SVAcademy creates a pipeline for a new salesforce

Startup gets $2M in financing to tee up diversified, pre-qualified remote sales teams

Financial trends and news by Bambi Francisco Roizen
August 22, 2017
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When my son was 12 years old, he said to me, "I'm the man I've become thanks to YouTube." As waggish as it sounds, there's some truth to that for the next generation, who's comfortable learning from strangers online, meeting strangers they may eventually marry, and conducting business transactions without ever shaking hands.  

Most of Vator’s sales outreach is conveniently done from various home offices in the Bay Area, an arrangement I thought worked well due to our small team. But virtual sales teams are growing in force across major corporations, opening a window of opportunity for creative ways to staff this new pipeline of workers.

“Enterprise selling is moving from a field-sales model to an online, remote model,” said Rahim Fazal, Founder and CEO, of SVAcademy, pointing to several studies including one that showed the number of inside sales jobs increasing and outpacing the growth in field sales positions.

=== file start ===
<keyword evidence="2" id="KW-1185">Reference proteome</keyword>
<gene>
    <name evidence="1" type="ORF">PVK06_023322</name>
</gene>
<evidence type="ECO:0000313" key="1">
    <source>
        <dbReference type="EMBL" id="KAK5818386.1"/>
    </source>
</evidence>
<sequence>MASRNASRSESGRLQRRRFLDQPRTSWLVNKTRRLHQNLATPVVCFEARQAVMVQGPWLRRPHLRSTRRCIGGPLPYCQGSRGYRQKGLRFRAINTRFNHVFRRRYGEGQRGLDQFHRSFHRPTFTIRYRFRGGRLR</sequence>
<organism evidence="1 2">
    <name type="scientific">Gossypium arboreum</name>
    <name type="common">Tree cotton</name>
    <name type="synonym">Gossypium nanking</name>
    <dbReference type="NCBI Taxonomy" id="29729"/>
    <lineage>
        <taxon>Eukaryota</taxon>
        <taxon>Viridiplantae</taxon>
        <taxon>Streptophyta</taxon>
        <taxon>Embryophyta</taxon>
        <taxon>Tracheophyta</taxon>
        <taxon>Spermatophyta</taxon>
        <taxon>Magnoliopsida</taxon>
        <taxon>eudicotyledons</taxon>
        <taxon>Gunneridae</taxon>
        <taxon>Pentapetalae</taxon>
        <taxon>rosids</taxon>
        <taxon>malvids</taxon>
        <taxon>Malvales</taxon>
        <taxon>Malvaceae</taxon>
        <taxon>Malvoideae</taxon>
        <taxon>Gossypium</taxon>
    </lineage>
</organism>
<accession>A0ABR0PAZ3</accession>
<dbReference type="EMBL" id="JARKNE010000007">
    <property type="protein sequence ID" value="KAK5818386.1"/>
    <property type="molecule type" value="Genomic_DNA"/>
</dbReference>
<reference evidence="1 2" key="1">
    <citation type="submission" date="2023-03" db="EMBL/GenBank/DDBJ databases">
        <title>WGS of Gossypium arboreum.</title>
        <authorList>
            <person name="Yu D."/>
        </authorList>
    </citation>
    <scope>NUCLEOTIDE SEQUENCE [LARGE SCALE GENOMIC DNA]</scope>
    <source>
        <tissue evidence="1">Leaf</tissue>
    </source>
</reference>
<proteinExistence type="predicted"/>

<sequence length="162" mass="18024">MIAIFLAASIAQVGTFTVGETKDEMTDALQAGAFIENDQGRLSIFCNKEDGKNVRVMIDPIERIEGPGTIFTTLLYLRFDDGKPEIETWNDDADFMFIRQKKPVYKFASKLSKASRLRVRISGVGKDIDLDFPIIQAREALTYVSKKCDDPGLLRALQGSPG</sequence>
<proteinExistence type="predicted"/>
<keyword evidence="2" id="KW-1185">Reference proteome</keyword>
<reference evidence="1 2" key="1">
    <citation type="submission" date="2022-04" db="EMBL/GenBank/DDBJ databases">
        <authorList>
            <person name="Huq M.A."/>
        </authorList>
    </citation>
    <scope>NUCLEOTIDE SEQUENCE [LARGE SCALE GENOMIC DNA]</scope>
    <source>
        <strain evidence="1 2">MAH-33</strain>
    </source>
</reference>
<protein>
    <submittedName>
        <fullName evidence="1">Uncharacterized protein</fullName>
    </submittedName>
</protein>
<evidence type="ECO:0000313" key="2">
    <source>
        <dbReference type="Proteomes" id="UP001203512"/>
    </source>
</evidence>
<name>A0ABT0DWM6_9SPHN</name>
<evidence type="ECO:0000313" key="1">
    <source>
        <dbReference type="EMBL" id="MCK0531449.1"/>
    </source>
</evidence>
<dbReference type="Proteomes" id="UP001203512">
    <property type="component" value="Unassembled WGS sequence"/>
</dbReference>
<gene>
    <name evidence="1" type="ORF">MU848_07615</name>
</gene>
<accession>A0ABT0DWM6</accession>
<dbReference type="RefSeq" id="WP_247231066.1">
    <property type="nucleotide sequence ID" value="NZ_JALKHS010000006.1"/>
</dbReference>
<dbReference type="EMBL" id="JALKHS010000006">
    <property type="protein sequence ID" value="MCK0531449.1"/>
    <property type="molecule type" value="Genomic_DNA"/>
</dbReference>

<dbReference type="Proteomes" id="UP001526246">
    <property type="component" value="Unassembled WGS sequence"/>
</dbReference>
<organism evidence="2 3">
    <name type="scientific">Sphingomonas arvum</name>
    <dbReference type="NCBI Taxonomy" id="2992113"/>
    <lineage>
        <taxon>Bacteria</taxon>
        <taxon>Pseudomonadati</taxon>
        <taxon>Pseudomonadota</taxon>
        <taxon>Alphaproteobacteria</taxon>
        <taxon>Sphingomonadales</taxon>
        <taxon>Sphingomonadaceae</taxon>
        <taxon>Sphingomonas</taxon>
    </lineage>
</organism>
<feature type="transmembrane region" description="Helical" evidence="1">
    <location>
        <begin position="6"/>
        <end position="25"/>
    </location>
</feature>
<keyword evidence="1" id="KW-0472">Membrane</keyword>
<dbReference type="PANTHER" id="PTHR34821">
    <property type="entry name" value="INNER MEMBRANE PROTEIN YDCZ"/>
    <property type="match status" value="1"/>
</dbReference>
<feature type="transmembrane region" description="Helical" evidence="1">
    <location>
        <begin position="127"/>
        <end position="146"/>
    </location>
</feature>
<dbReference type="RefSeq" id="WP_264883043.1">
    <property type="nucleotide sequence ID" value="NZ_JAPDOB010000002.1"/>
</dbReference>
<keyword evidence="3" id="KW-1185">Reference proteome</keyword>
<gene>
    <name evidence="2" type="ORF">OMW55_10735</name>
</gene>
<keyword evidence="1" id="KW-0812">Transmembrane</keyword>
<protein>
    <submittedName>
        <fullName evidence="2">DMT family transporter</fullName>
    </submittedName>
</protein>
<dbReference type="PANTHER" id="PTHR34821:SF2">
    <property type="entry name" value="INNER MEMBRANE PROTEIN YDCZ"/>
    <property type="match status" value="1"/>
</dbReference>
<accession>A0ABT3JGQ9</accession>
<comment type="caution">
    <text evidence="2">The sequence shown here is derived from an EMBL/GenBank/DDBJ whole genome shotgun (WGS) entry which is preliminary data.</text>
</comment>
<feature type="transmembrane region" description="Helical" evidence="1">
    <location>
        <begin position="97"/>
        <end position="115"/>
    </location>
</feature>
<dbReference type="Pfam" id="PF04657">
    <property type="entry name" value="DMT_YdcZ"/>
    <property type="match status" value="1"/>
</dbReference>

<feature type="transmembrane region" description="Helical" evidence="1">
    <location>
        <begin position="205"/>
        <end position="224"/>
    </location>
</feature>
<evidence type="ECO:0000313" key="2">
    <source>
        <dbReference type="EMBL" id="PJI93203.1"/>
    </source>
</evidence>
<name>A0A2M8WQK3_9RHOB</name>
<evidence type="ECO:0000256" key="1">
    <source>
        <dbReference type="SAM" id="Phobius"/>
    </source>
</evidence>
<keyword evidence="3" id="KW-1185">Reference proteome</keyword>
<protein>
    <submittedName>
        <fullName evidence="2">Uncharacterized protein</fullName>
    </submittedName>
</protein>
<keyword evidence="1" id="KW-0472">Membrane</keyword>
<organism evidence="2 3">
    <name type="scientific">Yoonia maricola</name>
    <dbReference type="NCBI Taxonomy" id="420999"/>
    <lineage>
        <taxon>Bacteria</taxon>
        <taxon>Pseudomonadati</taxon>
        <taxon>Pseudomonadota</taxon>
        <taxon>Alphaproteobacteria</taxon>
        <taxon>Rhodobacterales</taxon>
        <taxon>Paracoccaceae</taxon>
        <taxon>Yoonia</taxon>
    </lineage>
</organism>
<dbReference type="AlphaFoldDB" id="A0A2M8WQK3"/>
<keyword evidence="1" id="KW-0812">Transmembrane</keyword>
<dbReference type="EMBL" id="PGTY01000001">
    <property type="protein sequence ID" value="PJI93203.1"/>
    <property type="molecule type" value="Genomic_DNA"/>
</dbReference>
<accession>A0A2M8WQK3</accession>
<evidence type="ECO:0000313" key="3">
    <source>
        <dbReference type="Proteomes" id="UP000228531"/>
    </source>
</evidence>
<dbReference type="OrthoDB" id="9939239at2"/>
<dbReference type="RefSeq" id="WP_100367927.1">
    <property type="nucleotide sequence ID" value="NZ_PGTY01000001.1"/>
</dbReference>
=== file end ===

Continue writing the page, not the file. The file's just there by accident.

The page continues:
Whereas trust could only be established with in-person interactions years ago, today, “signals to establish trust” coupled with millions of commerce transactions happening online daily means trust doesn’t require an in-person meeting, Fazal explained.

It’s a trend that’s been underway for at least five years and one which Fazal and his co-founder Joel Scott, a graduate of Stanford Law School who has hired and trained 400+ SaaS, are riding with their new company SVAcademy, which recently raised $2 million from Bloomberg LP and Precursor Ventures.

Why focus on sales?

”We felt like we needed to solve problems for enterprises and so we began by thinking there needed to be a better model for corporate training,” said Fazal, who walked me through the evolution of his startup.

His team particularly liked Ted Talks as a way to engage people to learn. And they looked at Udemy and Kosera as new and effective models to train today’s workforce. But for Fazal, the engagement and completion rates seemed low on those services. He decided that in order to train a new workforce, there needed to be a more hands-on process, albeit virtual hands. After researching and speaking to organizations, the team also realized that selling training programs wasn’t easy unless the programs trained mission-critical employees - like sales people.

“We were thinking, ‘Who has the pain point and who has the biggest problem?’ We figured sales does. They have a lot of influence as they’re the growth engine,” said Fazal. Adding more complexity or opportunity to the equation, Fazal also realized that corporations wanted pre-trained and pre-qualified talent. Hence the journey was slowly being mapped out.

"We thought about what types of population could give us the best chance of providing a highly-vetted pipeline and we found it’s non-traditional candidates who don’t have work experience; who don’t have connections and if we could find our former selves, we could help solve this problem.”